Why Researchers Are Fascinated With The Spider Species That Eats Only Termites

Why Researchers Are Fascinated With The Spider Species That Eats Only Termites

Animal Predators can be either picky or indiscriminate when it comes to their feeding choices. There does not exist any predators that can eat just anything, as every predator species has its own tastes. Researchers have also never discovered any predatory animals that only consume one single species, except for one. Recently researchers discovered the very first monophagous true predator, which is a predator that consumes only one particular species of animal. The predator in question is a type of spider that belongs to the Ammoxenidae genus. Researchers have demonstrated that at least one spider species in the Ammoxenidae family preys upon, and consumes only one termite species. This termite species is known as Hodotermes mossambicus.

The Hodotermes mossambicus species of termite is more commonly referred to as the harvester termite, and they can be highly destructive to grassland and other forms of vegetation. Ammoxenid spiders live both in and out of soil and they are sometimes called sand divers due to their ability to dive headfirst into the ground when threatened. Since these termites and spiders both inhabit South African soil, they naturally encounter each other often, and these encounters never end well for the harvester termites. The spiders are always found to be concentrated in regions that are also highly populated with harvester termites, as the harvesters are their only food source. Ammoxenid spiders are able to detect termites either through vibrations or chemical cues. Once a young Ammoxenid spider is given its first harvester termite prey, the spider picks up on tactile cues from this initial encounter in order to locate more harvester termites on its own in the future.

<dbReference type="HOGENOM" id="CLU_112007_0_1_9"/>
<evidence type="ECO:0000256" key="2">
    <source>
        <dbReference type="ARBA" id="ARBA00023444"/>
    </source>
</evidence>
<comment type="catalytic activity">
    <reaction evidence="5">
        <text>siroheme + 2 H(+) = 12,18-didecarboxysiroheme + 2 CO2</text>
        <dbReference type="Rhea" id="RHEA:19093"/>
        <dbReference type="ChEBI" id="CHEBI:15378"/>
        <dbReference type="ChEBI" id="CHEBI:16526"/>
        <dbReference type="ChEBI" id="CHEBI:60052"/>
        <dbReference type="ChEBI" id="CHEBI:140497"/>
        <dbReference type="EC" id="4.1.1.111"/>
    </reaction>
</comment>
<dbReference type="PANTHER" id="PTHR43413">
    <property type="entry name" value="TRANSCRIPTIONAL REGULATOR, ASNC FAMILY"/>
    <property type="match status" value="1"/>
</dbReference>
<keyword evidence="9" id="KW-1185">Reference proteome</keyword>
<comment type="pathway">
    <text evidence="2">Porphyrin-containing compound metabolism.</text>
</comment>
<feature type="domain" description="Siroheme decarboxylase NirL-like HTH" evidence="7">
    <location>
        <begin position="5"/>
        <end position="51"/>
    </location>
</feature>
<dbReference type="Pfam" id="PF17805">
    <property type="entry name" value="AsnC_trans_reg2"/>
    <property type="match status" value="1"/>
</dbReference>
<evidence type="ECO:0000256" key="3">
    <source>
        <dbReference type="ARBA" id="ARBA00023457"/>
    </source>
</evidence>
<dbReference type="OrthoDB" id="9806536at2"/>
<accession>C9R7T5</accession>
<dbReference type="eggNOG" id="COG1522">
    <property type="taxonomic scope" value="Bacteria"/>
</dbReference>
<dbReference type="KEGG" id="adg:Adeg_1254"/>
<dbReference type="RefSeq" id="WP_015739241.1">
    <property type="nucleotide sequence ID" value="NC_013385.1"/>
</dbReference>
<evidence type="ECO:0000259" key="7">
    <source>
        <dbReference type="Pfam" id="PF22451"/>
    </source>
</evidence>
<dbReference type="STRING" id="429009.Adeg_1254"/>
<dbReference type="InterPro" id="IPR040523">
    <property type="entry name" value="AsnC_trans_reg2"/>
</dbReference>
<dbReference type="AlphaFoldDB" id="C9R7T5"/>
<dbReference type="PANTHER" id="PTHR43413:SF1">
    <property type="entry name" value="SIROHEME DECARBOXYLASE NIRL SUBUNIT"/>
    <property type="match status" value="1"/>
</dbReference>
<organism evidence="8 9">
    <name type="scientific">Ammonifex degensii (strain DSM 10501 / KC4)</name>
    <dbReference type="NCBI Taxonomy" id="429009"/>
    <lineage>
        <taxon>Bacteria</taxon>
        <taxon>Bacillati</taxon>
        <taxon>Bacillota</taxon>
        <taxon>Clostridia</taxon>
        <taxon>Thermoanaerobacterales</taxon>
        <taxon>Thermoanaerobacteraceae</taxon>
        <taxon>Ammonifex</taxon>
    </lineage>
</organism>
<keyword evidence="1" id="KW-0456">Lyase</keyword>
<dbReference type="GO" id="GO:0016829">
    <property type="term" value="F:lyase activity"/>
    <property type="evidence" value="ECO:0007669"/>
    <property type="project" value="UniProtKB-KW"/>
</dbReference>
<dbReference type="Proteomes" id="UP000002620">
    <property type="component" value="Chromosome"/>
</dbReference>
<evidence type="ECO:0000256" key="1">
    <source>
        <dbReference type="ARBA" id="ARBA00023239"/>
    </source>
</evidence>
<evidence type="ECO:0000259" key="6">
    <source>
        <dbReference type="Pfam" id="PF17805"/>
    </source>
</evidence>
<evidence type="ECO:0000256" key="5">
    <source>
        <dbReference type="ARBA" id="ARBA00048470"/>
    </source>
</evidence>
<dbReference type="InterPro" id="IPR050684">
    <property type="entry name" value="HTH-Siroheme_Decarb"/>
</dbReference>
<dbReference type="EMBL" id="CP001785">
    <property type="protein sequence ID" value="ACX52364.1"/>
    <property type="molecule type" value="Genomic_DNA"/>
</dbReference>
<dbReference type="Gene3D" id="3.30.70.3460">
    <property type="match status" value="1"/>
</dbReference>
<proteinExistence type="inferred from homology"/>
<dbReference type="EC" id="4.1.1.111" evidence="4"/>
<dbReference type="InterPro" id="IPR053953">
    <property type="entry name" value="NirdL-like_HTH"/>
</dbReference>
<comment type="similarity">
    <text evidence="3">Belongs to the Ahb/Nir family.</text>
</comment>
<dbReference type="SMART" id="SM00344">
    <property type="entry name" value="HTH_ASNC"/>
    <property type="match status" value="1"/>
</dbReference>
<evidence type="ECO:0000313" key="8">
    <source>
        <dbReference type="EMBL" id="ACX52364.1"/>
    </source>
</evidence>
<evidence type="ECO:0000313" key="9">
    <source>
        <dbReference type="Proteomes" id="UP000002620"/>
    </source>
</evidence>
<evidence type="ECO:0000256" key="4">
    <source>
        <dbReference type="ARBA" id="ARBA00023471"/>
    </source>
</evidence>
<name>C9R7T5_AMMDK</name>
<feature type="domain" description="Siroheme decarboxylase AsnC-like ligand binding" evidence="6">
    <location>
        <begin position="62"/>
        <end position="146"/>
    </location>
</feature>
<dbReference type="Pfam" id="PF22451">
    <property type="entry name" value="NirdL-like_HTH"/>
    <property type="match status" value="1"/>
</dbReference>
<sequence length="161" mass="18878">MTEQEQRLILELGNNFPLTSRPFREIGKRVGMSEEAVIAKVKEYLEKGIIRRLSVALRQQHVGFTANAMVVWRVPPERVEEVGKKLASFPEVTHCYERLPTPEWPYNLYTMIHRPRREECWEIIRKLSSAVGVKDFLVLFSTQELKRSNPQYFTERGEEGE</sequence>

The spider will first attack a harvester by biting one in between its head and cephalothorax. The harvester is then pulled beneath the soil’s surface where it is sucked of all its innards. Since harvester termites are not active year round, the spiders must collect enough harvester prey to keep on reserve during the termites off season. The spiders collect extra harvester termites by placing them in silken sacs for later consumption. The Ammoxenid spiders and their silken sacs are often found habitating abandoned harvester termite mounds.

Do you think that there are more spiders or insects that prey upon one particular species, but scientist have yet to discover them?